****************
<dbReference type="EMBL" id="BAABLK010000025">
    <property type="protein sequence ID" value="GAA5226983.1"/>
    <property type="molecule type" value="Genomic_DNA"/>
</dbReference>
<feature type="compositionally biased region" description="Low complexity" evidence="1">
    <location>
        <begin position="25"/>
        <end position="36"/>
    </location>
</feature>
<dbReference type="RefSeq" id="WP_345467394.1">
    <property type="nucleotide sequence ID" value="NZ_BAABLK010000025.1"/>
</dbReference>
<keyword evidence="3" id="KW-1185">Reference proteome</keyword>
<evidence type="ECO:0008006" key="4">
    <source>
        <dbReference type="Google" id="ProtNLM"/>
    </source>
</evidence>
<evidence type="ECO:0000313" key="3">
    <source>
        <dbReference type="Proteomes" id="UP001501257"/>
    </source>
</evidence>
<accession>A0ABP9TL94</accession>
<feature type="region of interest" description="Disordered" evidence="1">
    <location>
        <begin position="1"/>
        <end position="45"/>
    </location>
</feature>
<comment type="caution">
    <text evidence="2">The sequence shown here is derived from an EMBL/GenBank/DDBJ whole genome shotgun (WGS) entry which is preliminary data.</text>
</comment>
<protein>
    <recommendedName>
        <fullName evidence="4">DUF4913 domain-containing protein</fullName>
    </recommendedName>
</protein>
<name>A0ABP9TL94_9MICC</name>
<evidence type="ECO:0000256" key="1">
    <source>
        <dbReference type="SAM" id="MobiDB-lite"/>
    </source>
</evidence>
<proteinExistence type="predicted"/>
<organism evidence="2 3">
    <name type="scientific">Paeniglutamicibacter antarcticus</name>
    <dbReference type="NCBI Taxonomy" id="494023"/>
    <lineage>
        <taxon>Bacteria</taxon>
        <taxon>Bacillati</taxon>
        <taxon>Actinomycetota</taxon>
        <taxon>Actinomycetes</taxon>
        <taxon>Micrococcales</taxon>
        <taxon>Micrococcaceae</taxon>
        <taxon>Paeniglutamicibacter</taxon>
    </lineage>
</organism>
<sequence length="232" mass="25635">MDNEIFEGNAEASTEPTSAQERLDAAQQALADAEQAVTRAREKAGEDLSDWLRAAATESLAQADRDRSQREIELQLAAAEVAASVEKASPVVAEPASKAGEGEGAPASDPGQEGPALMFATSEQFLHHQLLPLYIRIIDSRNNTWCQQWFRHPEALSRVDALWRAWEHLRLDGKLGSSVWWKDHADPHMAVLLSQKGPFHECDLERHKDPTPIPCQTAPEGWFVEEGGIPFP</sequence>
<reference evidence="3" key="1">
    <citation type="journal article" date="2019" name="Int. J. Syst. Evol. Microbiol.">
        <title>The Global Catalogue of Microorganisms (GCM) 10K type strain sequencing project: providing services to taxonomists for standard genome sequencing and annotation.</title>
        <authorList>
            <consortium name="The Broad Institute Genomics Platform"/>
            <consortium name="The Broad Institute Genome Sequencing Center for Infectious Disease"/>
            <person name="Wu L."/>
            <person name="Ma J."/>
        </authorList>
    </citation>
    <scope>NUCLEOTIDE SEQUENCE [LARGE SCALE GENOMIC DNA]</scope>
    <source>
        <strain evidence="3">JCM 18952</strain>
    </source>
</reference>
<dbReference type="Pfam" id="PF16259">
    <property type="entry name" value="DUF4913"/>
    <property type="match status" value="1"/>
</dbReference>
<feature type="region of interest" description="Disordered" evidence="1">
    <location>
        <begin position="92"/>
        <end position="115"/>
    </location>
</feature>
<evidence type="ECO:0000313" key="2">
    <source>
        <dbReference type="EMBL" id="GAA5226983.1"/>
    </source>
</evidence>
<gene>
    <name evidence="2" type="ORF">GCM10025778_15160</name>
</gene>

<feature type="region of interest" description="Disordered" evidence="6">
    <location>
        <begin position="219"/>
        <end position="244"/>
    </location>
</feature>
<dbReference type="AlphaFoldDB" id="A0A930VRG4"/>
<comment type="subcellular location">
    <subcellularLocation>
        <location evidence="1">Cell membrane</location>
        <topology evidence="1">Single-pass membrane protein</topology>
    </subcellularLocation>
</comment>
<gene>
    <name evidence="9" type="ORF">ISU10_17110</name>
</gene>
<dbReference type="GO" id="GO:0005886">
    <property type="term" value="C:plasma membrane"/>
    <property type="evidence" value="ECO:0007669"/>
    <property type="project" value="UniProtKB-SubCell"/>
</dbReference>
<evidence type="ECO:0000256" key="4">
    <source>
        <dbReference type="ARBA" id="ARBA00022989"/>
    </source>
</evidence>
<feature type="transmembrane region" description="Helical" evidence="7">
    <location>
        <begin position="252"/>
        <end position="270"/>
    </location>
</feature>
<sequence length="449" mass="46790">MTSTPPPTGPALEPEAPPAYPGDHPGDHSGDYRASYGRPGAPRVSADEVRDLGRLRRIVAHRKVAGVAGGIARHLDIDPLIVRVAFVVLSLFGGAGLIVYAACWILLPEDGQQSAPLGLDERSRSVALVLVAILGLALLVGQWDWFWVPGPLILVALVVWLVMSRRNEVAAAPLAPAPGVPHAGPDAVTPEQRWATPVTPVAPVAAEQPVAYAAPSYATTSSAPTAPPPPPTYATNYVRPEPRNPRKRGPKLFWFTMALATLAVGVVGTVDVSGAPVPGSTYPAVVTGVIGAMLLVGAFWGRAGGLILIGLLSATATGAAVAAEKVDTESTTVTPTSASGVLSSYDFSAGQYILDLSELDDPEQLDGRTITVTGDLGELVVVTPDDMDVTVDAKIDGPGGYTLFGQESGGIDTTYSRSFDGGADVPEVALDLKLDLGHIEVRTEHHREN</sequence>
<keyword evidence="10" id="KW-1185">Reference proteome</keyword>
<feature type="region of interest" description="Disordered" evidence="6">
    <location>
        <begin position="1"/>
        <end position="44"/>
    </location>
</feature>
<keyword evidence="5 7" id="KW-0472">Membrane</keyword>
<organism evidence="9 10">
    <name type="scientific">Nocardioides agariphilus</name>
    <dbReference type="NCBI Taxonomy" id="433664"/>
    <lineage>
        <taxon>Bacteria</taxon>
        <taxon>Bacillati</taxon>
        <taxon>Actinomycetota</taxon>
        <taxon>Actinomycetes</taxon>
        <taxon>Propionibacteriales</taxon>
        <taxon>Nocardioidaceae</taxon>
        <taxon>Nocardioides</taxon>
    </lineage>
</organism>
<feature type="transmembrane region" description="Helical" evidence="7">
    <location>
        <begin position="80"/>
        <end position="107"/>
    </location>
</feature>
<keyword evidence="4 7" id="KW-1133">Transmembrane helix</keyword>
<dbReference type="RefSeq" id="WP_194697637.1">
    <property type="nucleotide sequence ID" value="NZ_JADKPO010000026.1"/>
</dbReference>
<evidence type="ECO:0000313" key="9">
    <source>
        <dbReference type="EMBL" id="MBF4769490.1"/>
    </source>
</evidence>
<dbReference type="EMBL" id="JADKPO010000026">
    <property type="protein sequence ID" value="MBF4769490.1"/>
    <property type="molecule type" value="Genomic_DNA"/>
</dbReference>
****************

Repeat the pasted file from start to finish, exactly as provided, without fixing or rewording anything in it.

<dbReference type="EMBL" id="BAABLK010000025">
    <property type="protein sequence ID" value="GAA5226983.1"/>
    <property type="molecule type" value="Genomic_DNA"/>
</dbReference>
<feature type="compositionally biased region" description="Low complexity" evidence="1">
    <location>
        <begin position="25"/>
        <end position="36"/>
    </location>
</feature>
<dbReference type="RefSeq" id="WP_345467394.1">
    <property type="nucleotide sequence ID" value="NZ_BAABLK010000025.1"/>
</dbReference>
<keyword evidence="3" id="KW-1185">Reference proteome</keyword>
<evidence type="ECO:0008006" key="4">
    <source>
        <dbReference type="Google" id="ProtNLM"/>
    </source>
</evidence>
<evidence type="ECO:0000313" key="3">
    <source>
        <dbReference type="Proteomes" id="UP001501257"/>
    </source>
</evidence>
<accession>A0ABP9TL94</accession>
<feature type="region of interest" description="Disordered" evidence="1">
    <location>
        <begin position="1"/>
        <end position="45"/>
    </location>
</feature>
<comment type="caution">
    <text evidence="2">The sequence shown here is derived from an EMBL/GenBank/DDBJ whole genome shotgun (WGS) entry which is preliminary data.</text>
</comment>
<protein>
    <recommendedName>
        <fullName evidence="4">DUF4913 domain-containing protein</fullName>
    </recommendedName>
</protein>
<name>A0ABP9TL94_9MICC</name>
<evidence type="ECO:0000256" key="1">
    <source>
        <dbReference type="SAM" id="MobiDB-lite"/>
    </source>
</evidence>
<proteinExistence type="predicted"/>
<organism evidence="2 3">
    <name type="scientific">Paeniglutamicibacter antarcticus</name>
    <dbReference type="NCBI Taxonomy" id="494023"/>
    <lineage>
        <taxon>Bacteria</taxon>
        <taxon>Bacillati</taxon>
        <taxon>Actinomycetota</taxon>
        <taxon>Actinomycetes</taxon>
        <taxon>Micrococcales</taxon>
        <taxon>Micrococcaceae</taxon>
        <taxon>Paeniglutamicibacter</taxon>
    </lineage>
</organism>
<sequence length="232" mass="25635">MDNEIFEGNAEASTEPTSAQERLDAAQQALADAEQAVTRAREKAGEDLSDWLRAAATESLAQADRDRSQREIELQLAAAEVAASVEKASPVVAEPASKAGEGEGAPASDPGQEGPALMFATSEQFLHHQLLPLYIRIIDSRNNTWCQQWFRHPEALSRVDALWRAWEHLRLDGKLGSSVWWKDHADPHMAVLLSQKGPFHECDLERHKDPTPIPCQTAPEGWFVEEGGIPFP</sequence>
<reference evidence="3" key="1">
    <citation type="journal article" date="2019" name="Int. J. Syst. Evol. Microbiol.">
        <title>The Global Catalogue of Microorganisms (GCM) 10K type strain sequencing project: providing services to taxonomists for standard genome sequencing and annotation.</title>
        <authorList>
            <consortium name="The Broad Institute Genomics Platform"/>
            <consortium name="The Broad Institute Genome Sequencing Center for Infectious Disease"/>
            <person name="Wu L."/>
            <person name="Ma J."/>
        </authorList>
    </citation>
    <scope>NUCLEOTIDE SEQUENCE [LARGE SCALE GENOMIC DNA]</scope>
    <source>
        <strain evidence="3">JCM 18952</strain>
    </source>
</reference>
<dbReference type="Pfam" id="PF16259">
    <property type="entry name" value="DUF4913"/>
    <property type="match status" value="1"/>
</dbReference>
<feature type="region of interest" description="Disordered" evidence="1">
    <location>
        <begin position="92"/>
        <end position="115"/>
    </location>
</feature>
<evidence type="ECO:0000313" key="2">
    <source>
        <dbReference type="EMBL" id="GAA5226983.1"/>
    </source>
</evidence>
<gene>
    <name evidence="2" type="ORF">GCM10025778_15160</name>
</gene>

<feature type="region of interest" description="Disordered" evidence="6">
    <location>
        <begin position="219"/>
        <end position="244"/>
    </location>
</feature>
<dbReference type="AlphaFoldDB" id="A0A930VRG4"/>
<comment type="subcellular location">
    <subcellularLocation>
        <location evidence="1">Cell membrane</location>
        <topology evidence="1">Single-pass membrane protein</topology>
    </subcellularLocation>
</comment>
<gene>
    <name evidence="9" type="ORF">ISU10_17110</name>
</gene>
<dbReference type="GO" id="GO:0005886">
    <property type="term" value="C:plasma membrane"/>
    <property type="evidence" value="ECO:0007669"/>
    <property type="project" value="UniProtKB-SubCell"/>
</dbReference>
<evidence type="ECO:0000256" key="4">
    <source>
        <dbReference type="ARBA" id="ARBA00022989"/>
    </source>
</evidence>
<feature type="transmembrane region" description="Helical" evidence="7">
    <location>
        <begin position="252"/>
        <end position="270"/>
    </location>
</feature>
<sequence length="449" mass="46790">MTSTPPPTGPALEPEAPPAYPGDHPGDHSGDYRASYGRPGAPRVSADEVRDLGRLRRIVAHRKVAGVAGGIARHLDIDPLIVRVAFVVLSLFGGAGLIVYAACWILLPEDGQQSAPLGLDERSRSVALVLVAILGLALLVGQWDWFWVPGPLILVALVVWLVMSRRNEVAAAPLAPAPGVPHAGPDAVTPEQRWATPVTPVAPVAAEQPVAYAAPSYATTSSAPTAPPPPPTYATNYVRPEPRNPRKRGPKLFWFTMALATLAVGVVGTVDVSGAPVPGSTYPAVVTGVIGAMLLVGAFWGRAGGLILIGLLSATATGAAVAAEKVDTESTTVTPTSASGVLSSYDFSAGQYILDLSELDDPEQLDGRTITVTGDLGELVVVTPDDMDVTVDAKIDGPGGYTLFGQESGGIDTTYSRSFDGGADVPEVALDLKLDLGHIEVRTEHHREN</sequence>
<keyword evidence="10" id="KW-1185">Reference proteome</keyword>
<feature type="region of interest" description="Disordered" evidence="6">
    <location>
        <begin position="1"/>
        <end position="44"/>
    </location>
</feature>
<keyword evidence="5 7" id="KW-0472">Membrane</keyword>
<organism evidence="9 10">
    <name type="scientific">Nocardioides agariphilus</name>
    <dbReference type="NCBI Taxonomy" id="433664"/>
    <lineage>
        <taxon>Bacteria</taxon>
        <taxon>Bacillati</taxon>
        <taxon>Actinomycetota</taxon>
        <taxon>Actinomycetes</taxon>
        <taxon>Propionibacteriales</taxon>
        <taxon>Nocardioidaceae</taxon>
        <taxon>Nocardioides</taxon>
    </lineage>
</organism>
<feature type="transmembrane region" description="Helical" evidence="7">
    <location>
        <begin position="80"/>
        <end position="107"/>
    </location>
</feature>
<keyword evidence="4 7" id="KW-1133">Transmembrane helix</keyword>
<dbReference type="RefSeq" id="WP_194697637.1">
    <property type="nucleotide sequence ID" value="NZ_JADKPO010000026.1"/>
</dbReference>
<evidence type="ECO:0000313" key="9">
    <source>
        <dbReference type="EMBL" id="MBF4769490.1"/>
    </source>
</evidence>
<dbReference type="EMBL" id="JADKPO010000026">
    <property type="protein sequence ID" value="MBF4769490.1"/>
    <property type="molecule type" value="Genomic_DNA"/>
</dbReference>